The more prisoners, the more guards and staff to be hired and more institu­tions to be built. All on the Wisconsin taxpayers dime. And the politicians can claim they're tough on crime, and at the same time, creating jobs.

Again on the taxpayers dime. This is the waste of tax revenue that citizens have to realize.

Wouldn't it be more advantageous to the Wisconsin taxpayer and families that lost fathers, mothers, brothers and sisters stuck in this broken system and instead allow inmates to be paroled when eligible and deserving and become productive citizens again so they may provide for their families.

   It would be a win-win for society. The former inmate now being a productive member of society and contributing to the tax coffer, while at the same time providing for the family so they could get off welfare. All while lowering the Wisconsin prison population and saving taxpayer money.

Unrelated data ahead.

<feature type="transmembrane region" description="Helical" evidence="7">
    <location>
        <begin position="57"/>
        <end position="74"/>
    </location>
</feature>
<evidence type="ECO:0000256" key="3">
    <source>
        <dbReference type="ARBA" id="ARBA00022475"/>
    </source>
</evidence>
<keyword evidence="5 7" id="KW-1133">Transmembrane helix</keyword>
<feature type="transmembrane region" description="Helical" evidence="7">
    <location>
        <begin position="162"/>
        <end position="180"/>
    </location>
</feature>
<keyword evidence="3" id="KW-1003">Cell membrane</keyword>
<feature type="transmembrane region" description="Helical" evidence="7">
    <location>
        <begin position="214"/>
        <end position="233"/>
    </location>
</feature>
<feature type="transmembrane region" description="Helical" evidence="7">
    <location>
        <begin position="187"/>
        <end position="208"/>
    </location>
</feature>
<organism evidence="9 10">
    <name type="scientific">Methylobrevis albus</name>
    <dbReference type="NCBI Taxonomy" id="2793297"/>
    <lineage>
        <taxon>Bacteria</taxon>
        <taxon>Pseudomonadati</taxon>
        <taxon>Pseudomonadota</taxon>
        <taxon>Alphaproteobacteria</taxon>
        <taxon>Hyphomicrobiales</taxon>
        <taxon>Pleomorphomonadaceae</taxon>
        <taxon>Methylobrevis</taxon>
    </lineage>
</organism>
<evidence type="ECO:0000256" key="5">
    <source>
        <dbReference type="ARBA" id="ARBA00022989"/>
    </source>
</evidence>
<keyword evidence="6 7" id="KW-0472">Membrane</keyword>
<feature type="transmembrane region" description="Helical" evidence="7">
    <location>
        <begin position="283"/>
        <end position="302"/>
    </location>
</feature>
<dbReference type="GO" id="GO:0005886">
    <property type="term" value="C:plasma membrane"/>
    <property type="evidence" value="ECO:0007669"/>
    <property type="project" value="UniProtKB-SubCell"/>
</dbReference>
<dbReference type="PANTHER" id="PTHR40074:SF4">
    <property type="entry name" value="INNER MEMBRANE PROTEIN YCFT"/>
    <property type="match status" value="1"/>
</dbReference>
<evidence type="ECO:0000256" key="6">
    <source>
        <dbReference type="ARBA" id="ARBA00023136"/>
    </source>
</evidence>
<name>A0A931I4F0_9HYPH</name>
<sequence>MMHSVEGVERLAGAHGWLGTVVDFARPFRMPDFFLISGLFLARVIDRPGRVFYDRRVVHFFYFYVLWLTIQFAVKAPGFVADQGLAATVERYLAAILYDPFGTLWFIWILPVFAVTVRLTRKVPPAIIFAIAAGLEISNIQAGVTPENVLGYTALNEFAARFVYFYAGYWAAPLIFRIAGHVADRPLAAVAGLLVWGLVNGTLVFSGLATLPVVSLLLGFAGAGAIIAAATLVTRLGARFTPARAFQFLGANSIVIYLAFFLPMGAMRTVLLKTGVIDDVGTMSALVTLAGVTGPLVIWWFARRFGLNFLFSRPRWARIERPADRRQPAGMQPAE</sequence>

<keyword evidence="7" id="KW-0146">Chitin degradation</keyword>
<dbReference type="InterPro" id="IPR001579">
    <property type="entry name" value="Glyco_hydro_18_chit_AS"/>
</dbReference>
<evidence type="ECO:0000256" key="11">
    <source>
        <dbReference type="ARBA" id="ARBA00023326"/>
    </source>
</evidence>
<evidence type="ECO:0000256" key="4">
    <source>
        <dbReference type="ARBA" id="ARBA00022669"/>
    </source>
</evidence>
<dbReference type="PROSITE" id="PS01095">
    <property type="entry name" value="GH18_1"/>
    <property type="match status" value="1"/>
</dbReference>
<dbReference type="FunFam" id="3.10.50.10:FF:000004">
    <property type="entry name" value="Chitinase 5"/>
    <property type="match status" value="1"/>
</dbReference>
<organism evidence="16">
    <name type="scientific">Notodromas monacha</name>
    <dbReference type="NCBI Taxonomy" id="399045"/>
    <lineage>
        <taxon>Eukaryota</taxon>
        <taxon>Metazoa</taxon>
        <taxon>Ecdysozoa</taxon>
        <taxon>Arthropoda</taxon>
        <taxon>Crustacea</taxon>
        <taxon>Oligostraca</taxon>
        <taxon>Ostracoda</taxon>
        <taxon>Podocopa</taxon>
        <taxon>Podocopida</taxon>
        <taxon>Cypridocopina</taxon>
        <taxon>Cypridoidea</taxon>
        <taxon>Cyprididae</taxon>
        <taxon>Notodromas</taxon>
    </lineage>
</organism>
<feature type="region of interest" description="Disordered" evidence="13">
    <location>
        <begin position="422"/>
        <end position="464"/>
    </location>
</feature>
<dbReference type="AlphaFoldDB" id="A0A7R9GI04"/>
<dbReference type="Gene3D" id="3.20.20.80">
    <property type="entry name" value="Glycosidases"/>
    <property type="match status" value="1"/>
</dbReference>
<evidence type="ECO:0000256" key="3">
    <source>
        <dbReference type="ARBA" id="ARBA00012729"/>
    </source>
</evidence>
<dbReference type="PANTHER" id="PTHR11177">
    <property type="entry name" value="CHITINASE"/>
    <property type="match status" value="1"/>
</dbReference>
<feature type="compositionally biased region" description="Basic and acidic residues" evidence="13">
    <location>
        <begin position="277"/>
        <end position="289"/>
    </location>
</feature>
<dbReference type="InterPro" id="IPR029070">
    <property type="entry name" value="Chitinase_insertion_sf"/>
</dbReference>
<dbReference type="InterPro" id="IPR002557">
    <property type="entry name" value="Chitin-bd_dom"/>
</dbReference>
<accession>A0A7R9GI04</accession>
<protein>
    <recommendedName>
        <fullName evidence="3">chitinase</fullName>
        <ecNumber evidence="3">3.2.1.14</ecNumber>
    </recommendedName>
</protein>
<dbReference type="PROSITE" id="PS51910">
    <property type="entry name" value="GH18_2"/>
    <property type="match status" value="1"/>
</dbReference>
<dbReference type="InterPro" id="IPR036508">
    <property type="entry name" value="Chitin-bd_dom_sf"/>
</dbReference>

When available, most prisoners have completed their required programs and have been rehabilitated. They are no longer a threat to the public.Yet to keep the prisons at full capacity, old law prisoners who are eligible for parole are told by the Parole Board that, because of the seriousness of the offense sufficient time has not been served, or there is still an unreason­able risk to the public. Old law prisoners serving a set-year sentence are eligible for parole after serving 25% of their sentence. Prisoners serving a life sentence are eligible for parole after serving 13 years. The excuses to refuse parole are to justify keeping a person incarcerated and fuel the prison industry.